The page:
Scott Greenfield and Jeff Gamso have fair but critical posts about about my earlier piece today regarding the death of Michael Ryan, a sadist and convicted killer. My earlier post was intended to illustrate one side of my conflicting views about the death penalty. Briefly, I offer an illustration of the other side of my conflicted feelings about the death penalty.
When I was a Magistrate Judge (and shortly before the White House began consideration of yours truly for nomination as a district judge), I recommended that the writ be granted in a death penalty case. The district judge adopted my recommendation, and the issuance of the writ was affirmed on appeal. Rust v. Hopkins, 984 F. 2d 1486 (8th Cir. 1993).
I had concluded that the Nebraska Supreme Court created a reasonable doubt requirement for sentencing after the three-judge sentencing panel made its findings on aggravating circumstances using a lesser standard of proof, and even if the Nebraska Supreme Court could have remedied the invalidity of the sentencing panel’s determination by “resentencing” the defendant under the proper standard, the defendant would be deprived of his due process right to either a two-tier sentencing procedure or notice that the Supreme Court intended to “resentence” Rust on appeal. In a related vein, I was appalled at one of the factual findings by the Nebraska Supreme as the court grievously misstated the record as to whether Rust pumped bullets into the victim while the victim lay on the ground. (None of the members of the Nebraska Supreme Court that handled Rust are on the Court today.)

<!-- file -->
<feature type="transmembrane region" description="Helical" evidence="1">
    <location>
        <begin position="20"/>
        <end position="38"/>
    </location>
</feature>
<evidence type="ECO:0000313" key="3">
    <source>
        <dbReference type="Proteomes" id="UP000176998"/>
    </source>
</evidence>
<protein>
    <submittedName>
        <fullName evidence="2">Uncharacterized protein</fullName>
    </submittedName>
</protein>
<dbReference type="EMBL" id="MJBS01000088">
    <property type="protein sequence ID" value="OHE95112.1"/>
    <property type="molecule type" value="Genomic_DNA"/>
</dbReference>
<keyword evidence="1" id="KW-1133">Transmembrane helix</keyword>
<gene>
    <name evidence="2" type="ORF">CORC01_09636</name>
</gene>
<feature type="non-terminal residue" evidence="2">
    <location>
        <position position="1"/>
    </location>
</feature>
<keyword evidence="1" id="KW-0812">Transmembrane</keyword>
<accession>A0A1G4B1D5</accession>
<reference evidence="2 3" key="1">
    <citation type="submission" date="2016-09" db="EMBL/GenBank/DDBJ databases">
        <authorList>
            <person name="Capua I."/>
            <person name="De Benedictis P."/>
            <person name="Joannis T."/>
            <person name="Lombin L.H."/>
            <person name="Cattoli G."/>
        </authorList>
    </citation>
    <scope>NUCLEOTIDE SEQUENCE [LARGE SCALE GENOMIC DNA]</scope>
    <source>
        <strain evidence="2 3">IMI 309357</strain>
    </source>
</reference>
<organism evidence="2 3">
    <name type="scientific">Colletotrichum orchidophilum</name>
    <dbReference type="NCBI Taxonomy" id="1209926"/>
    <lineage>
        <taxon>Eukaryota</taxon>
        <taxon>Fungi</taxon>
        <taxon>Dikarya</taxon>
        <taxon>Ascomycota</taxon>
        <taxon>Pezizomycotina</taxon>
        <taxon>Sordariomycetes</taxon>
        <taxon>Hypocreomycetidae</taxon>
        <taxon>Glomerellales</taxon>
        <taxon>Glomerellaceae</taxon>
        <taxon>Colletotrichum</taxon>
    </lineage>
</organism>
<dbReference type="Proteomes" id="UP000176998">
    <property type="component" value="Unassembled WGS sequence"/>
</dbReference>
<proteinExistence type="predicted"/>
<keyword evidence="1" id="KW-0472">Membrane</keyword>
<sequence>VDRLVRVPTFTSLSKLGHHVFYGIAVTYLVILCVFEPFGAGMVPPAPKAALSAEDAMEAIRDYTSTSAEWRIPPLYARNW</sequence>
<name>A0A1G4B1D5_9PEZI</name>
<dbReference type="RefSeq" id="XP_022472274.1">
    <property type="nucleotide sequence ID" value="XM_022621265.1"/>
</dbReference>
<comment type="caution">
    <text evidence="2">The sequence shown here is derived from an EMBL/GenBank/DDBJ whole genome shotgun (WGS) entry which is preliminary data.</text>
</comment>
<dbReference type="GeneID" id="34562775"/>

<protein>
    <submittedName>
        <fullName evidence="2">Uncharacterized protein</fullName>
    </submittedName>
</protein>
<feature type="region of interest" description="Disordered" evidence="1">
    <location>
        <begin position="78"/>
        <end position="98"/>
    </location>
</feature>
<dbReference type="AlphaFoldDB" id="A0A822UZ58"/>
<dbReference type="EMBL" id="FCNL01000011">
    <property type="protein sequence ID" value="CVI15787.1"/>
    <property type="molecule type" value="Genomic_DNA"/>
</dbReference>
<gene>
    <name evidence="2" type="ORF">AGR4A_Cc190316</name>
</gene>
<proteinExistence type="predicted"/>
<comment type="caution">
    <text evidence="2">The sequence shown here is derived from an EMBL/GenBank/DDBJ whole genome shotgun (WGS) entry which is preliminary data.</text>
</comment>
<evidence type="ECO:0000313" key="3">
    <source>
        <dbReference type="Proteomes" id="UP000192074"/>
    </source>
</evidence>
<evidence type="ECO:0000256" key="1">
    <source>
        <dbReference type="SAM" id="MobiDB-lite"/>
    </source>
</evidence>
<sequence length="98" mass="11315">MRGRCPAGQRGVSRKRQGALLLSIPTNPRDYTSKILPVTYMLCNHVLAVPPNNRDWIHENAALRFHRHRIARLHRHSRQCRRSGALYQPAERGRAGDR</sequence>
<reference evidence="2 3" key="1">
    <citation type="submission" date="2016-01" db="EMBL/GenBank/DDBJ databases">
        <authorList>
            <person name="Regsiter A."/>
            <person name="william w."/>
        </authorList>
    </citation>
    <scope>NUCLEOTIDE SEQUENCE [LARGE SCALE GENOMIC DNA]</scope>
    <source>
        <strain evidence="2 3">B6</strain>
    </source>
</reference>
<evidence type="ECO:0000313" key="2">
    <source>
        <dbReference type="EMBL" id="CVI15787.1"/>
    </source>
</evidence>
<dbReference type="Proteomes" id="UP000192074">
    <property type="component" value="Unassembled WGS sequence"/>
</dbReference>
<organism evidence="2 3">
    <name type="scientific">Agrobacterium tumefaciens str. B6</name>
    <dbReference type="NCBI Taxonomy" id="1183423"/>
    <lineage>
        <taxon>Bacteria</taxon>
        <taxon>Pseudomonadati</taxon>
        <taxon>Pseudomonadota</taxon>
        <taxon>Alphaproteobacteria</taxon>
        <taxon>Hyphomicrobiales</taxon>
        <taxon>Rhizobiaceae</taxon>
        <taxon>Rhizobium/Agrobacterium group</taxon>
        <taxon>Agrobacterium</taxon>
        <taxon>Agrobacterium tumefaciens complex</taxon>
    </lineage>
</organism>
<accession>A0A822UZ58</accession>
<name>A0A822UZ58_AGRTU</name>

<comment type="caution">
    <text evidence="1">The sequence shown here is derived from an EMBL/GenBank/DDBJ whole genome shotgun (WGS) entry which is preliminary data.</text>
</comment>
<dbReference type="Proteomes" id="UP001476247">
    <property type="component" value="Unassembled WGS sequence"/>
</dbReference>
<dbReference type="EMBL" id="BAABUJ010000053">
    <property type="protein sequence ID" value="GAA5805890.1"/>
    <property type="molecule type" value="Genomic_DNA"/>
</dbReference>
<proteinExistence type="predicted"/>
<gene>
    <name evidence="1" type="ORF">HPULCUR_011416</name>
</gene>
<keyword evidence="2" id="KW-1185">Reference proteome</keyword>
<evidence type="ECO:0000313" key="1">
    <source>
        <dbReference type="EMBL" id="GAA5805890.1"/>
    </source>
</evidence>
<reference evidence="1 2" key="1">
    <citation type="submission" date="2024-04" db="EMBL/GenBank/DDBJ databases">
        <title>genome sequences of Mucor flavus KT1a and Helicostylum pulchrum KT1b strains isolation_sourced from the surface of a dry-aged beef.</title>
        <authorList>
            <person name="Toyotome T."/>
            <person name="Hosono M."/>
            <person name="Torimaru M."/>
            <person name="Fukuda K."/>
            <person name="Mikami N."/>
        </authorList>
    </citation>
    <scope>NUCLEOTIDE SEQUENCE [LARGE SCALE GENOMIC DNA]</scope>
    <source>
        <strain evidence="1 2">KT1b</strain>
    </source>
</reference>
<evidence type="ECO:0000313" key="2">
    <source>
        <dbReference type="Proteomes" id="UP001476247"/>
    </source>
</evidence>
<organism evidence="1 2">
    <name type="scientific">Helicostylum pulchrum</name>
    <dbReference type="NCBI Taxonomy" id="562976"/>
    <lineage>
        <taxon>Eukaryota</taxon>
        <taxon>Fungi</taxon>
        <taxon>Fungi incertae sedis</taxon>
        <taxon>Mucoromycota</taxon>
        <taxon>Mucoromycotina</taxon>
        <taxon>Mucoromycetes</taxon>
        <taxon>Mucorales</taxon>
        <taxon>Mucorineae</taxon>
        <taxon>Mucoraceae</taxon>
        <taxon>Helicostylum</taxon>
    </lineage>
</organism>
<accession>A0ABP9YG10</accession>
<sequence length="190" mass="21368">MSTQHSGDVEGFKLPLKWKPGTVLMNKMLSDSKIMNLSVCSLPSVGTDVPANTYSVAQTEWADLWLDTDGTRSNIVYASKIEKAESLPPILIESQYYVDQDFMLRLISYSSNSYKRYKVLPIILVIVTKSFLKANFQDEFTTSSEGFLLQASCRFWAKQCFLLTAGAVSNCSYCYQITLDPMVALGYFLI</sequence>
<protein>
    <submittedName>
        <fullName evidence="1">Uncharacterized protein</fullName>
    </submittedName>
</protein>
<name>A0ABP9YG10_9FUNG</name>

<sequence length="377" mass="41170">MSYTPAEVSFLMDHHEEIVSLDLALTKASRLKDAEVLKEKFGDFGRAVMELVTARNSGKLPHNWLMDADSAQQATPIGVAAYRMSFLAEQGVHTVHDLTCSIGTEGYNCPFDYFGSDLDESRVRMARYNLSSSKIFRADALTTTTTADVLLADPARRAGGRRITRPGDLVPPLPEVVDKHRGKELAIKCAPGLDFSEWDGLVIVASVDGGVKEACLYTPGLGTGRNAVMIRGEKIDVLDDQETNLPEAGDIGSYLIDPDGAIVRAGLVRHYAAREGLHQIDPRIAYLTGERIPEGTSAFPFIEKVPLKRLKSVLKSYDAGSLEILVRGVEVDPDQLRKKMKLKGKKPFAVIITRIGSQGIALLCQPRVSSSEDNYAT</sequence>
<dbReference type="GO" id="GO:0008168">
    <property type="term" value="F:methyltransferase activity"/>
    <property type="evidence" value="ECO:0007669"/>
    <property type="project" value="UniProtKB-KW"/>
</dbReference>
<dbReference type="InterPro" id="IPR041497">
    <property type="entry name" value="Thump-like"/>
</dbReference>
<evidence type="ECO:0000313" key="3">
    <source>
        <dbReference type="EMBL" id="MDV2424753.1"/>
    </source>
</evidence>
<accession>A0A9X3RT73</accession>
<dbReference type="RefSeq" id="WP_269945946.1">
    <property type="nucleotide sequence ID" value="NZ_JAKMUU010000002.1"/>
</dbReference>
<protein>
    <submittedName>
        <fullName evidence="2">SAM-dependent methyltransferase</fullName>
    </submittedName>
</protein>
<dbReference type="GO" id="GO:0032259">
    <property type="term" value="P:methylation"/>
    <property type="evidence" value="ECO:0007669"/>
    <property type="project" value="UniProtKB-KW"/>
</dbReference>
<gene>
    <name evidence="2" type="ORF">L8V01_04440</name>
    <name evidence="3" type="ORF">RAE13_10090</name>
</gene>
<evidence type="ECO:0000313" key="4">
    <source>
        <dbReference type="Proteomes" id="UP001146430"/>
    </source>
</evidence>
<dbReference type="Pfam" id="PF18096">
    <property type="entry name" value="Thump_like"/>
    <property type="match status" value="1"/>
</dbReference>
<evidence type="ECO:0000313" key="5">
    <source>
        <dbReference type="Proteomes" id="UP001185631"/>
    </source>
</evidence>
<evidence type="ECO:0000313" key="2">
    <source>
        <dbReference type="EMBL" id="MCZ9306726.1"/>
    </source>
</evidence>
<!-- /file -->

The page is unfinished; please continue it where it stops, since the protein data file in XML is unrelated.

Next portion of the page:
Mr. Rust came very close to being put to death, and that was so because of a screwy and blatantly unfair ruling by a state appellate court made worse by an important misstatement of the record. The Rust case is an illustration of the other side of my “conflicted” feelings regarding the death penalty.